Wednesday, October 21, 2009

I can stop posting about APOD any time I want. Really.

Here's a cheesy analogy: In astronomy, studying an object gives you a chance not just to look through space, but through time, even to near the beginnings of the known universe. Searching through the Astronomy Picture of the Day archives likewise gives a glimpse back in time, if not to the very beginning then to an earlier, more primitive web.

I said it was cheesy.

Nonetheless, looking at the first few months of the archive gives some idea of the changes both in astronomy and in the web over the past 14 years or so:
  • The early pictures are all GIFs, generally with either conspicuous dithering or a small color palette (like the very first picture). Broadband? What's that?
  • Many of the early pictures were old even when they were posted. Early NASA is well represented, including the Voyager probes and even Skylab.
  • The sources are generally well-known institutions. There is little if any contribution from individuals.
  • The prose is plainer and there are many fewer links. Some recent APOD entries seem almost to have more links than plain text.
  • The next/previous links, now standard in just about any slide show site, didn't come along until later [November 11, 1996 to be precise. JPEGs start to show up a bit before that].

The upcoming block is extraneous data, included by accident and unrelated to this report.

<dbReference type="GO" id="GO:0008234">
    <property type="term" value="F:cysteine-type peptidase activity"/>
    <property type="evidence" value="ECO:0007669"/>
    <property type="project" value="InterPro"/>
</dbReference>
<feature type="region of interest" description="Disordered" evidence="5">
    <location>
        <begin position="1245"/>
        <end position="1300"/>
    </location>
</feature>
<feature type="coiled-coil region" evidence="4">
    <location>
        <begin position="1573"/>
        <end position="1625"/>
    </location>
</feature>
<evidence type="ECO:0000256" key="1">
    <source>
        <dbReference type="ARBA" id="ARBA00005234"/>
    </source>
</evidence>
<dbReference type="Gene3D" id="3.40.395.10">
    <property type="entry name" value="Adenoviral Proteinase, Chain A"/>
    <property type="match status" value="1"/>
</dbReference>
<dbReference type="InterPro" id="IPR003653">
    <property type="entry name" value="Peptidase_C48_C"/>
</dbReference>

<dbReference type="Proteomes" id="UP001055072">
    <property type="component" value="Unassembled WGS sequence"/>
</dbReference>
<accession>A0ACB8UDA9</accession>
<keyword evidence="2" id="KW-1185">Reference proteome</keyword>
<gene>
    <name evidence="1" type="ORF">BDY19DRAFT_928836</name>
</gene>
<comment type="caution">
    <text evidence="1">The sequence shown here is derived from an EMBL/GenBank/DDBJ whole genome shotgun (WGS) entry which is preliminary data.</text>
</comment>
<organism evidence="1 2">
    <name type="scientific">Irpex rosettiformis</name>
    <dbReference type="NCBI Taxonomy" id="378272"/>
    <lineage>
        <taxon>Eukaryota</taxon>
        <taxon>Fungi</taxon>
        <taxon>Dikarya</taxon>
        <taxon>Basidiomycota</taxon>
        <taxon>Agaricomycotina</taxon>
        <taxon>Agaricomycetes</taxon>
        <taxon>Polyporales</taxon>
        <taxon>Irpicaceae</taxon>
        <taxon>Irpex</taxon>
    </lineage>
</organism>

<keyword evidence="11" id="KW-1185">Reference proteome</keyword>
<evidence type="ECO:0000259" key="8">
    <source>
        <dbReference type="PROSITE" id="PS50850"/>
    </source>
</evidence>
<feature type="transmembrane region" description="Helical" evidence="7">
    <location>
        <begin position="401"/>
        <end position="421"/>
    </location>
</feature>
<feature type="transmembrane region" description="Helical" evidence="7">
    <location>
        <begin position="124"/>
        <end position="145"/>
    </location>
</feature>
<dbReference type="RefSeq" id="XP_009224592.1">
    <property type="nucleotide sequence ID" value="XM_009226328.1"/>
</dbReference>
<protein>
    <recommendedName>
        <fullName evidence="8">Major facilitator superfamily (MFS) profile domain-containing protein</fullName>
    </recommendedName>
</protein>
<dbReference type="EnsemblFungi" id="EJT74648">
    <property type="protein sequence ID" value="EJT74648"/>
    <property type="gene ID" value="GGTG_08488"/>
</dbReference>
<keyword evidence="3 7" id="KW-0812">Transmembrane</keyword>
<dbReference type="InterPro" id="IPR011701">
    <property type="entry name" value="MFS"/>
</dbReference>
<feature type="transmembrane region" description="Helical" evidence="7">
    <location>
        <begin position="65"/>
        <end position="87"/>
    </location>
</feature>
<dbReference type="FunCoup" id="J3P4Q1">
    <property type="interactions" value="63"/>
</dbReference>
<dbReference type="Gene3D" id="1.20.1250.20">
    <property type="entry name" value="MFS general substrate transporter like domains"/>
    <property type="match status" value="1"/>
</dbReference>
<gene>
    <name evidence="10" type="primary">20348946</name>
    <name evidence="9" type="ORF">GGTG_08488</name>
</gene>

• There's a reference to something called a "WWW page" and one to a "node" along with the now-standard "web page" and "web site" [There are also references to images available "over the WWW"]
  • Besides being presented in higher resolution, recent images are much more detailed to begin with. In 1990, this was a "premier view" of the center of our galaxy. Three years later, observations began that eventually traced the orbits of individual stars there.
None of the changes is particularly dramatic, but taken together they give the older entries a significantly clunkier feel. Today's APOD is sharper, faster, better connected and more interactive than the mid-90s version. All of these changes reflect large-scale web trends, and all of them make for a more informative and enjoyable site.

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